Selecting your Contractor
What Kind of contractor?
There are approximately 41 different types of contractors, each of which requires a separate specialty contractor's license. The project should be done by a licensed General Contractor if the job requires three or more types of work.
One of the best ways to select a contractor is to seek out personal recommendations from friends or relatives who recently had work of the type you want completed by a licensed contractor. If you contract with someone who does not have a license, the Contractors Board may not be able to assist you with a complaint. A remedy in a complaint against an unlicensed contractor may only be available in civil court. This is one more good reason to work only with licensed contractor
Check the contractor's License
Is the contractor properly licensed? In California, any job that costs $300 or more for material with labor must be performed by a contractor with a current and valid license from the Contractors State License Board, in the specialty for which he or she is contracting. Ask to see the contractor's pocket license and some additional form of identification. The name on the pocket license should be the same as the name of the contractor or the business name under which the contractor is working.
It is illegal for a contractor to use another contractor's license just as it is for someone to use another's drivers license.
Check the contractor's references
Ask the contractor for local references and call them to see if they were satisfied with the contractor's work. If possible, go out and look at finished projects. Some consumers even try to find jobs in progress to see how the contractor works and to speak with the home owner about work habits, inconveniences, and the sensitivity of the contractor to the living needs of the home owner.
When speaking to the contractor's customers, ask such questions as:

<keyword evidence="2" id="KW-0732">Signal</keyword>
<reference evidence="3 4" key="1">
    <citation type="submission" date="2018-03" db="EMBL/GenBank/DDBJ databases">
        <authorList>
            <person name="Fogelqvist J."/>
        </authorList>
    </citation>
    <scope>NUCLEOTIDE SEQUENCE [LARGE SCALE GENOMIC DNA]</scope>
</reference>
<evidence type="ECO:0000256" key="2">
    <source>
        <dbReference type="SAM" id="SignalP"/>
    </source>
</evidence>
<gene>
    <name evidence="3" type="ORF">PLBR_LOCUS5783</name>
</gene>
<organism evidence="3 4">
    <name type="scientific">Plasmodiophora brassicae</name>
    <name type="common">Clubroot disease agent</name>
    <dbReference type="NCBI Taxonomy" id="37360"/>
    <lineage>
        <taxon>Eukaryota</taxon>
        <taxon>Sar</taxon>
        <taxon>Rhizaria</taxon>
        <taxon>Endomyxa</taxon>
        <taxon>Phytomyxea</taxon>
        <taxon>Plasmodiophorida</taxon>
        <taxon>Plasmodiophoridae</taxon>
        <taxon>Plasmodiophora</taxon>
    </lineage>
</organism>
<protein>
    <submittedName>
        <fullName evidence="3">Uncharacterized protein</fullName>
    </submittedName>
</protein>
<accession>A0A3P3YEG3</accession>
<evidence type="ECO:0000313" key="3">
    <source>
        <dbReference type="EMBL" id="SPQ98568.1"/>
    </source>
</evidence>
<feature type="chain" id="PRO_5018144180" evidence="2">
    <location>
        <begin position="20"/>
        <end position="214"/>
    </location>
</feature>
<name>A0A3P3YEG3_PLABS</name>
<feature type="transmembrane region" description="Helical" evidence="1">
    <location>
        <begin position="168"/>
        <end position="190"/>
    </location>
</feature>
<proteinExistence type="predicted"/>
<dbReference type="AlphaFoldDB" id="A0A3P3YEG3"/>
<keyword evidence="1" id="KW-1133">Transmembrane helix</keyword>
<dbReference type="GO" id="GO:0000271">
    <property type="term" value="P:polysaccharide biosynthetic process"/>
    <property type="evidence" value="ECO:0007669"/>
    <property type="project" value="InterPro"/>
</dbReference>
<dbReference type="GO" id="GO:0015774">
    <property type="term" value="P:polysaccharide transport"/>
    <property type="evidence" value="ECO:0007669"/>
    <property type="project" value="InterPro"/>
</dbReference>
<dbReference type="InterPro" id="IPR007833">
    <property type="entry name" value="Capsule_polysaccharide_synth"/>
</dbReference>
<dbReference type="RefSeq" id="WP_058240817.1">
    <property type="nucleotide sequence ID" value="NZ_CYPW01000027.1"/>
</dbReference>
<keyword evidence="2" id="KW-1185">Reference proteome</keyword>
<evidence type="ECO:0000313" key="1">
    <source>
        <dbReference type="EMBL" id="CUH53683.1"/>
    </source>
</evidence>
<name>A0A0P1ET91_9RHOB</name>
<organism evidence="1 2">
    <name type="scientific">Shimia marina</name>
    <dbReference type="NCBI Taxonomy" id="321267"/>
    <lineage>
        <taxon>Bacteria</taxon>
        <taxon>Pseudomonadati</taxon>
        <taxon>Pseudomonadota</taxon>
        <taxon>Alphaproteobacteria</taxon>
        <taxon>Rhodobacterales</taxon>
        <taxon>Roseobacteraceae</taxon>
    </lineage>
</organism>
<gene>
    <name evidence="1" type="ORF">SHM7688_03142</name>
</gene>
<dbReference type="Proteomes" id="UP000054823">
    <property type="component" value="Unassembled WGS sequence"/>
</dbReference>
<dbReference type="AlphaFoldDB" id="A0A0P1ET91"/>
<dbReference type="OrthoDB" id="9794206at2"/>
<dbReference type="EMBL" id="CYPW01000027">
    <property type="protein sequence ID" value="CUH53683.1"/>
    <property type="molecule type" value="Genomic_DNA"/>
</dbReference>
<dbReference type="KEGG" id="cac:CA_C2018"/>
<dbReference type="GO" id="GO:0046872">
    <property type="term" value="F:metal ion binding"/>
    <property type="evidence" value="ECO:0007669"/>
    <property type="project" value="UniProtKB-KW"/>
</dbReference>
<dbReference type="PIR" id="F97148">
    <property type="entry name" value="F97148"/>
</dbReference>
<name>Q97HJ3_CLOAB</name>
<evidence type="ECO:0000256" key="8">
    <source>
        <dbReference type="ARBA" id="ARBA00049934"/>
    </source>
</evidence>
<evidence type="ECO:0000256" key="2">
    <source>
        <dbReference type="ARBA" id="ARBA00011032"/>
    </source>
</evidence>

- Did the contractor keep to the schedule?
- Were you pleased with the work and the way it was done?
- Did the contractor listen to you when you had a problem, and seem concerned about resolving it?
- Did the contractor willingly make any necessary corrections?
In addition to talking with customer references, obtain references from material suppliers, subcontractors, and financial institutions, if possible, to determine whether the contractor is financially responsible.
Ask the contractor for the address of his/her business location and business telephone number, and verify them. A contractor who operates a business out of the back of a pickup truck with a cellular telephone may be difficult to find to complete a job or fix something that has gone wrong after the last bill is paid.
Workers Compensation and Liability Insurance coverage
Ask the contractor if the company is insured against claims covering workers' compensation, property damage, and personal liability in case of accidents. Verify if the contractor has his current Worker's Compensation Insurance registered with the city or county that you are to build in.
This is important for you as a homeowner because if a worker is injured while working on your property and the contractor does not have insurance, you are the one who is having to have to pick up the bill on an injured worker's injuries and rehabilitation if necessary.
Anyone who talks you into being your own general contractor, or "Owner/Builder," may be doing you no favor. "Owner/Builder" describes a situation in which the homeowner becomes the general contractor. As an "Owner/Builder," you, not the person you hire, assume responsibility for the overall job, which may include such things as state and federal taxes, worker's compensation, and other legal liabilities. Unless you are very experienced in construction, it is best to leave these types of matters to your contractor.
A bid is an offer to do work. It is advisable to get at least three written bids using identical plans and specifications so you can compare prices and contractors.